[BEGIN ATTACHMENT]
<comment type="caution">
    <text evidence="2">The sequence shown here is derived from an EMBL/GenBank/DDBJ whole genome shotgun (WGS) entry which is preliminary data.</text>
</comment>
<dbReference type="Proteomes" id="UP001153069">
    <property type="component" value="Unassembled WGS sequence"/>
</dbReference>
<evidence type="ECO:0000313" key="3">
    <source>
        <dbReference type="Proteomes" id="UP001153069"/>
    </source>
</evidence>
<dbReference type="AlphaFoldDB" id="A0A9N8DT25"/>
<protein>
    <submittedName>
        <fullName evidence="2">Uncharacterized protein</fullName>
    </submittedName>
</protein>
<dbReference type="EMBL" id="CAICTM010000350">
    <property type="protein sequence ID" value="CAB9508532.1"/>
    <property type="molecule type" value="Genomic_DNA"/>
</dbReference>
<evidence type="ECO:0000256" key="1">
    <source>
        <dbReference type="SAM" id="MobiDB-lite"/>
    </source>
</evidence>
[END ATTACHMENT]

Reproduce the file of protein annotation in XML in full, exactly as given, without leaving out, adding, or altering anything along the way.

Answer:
<comment type="caution">
    <text evidence="2">The sequence shown here is derived from an EMBL/GenBank/DDBJ whole genome shotgun (WGS) entry which is preliminary data.</text>
</comment>
<dbReference type="Proteomes" id="UP001153069">
    <property type="component" value="Unassembled WGS sequence"/>
</dbReference>
<evidence type="ECO:0000313" key="3">
    <source>
        <dbReference type="Proteomes" id="UP001153069"/>
    </source>
</evidence>
<dbReference type="AlphaFoldDB" id="A0A9N8DT25"/>
<protein>
    <submittedName>
        <fullName evidence="2">Uncharacterized protein</fullName>
    </submittedName>
</protein>
<dbReference type="EMBL" id="CAICTM010000350">
    <property type="protein sequence ID" value="CAB9508532.1"/>
    <property type="molecule type" value="Genomic_DNA"/>
</dbReference>
<evidence type="ECO:0000256" key="1">
    <source>
        <dbReference type="SAM" id="MobiDB-lite"/>
    </source>
</evidence>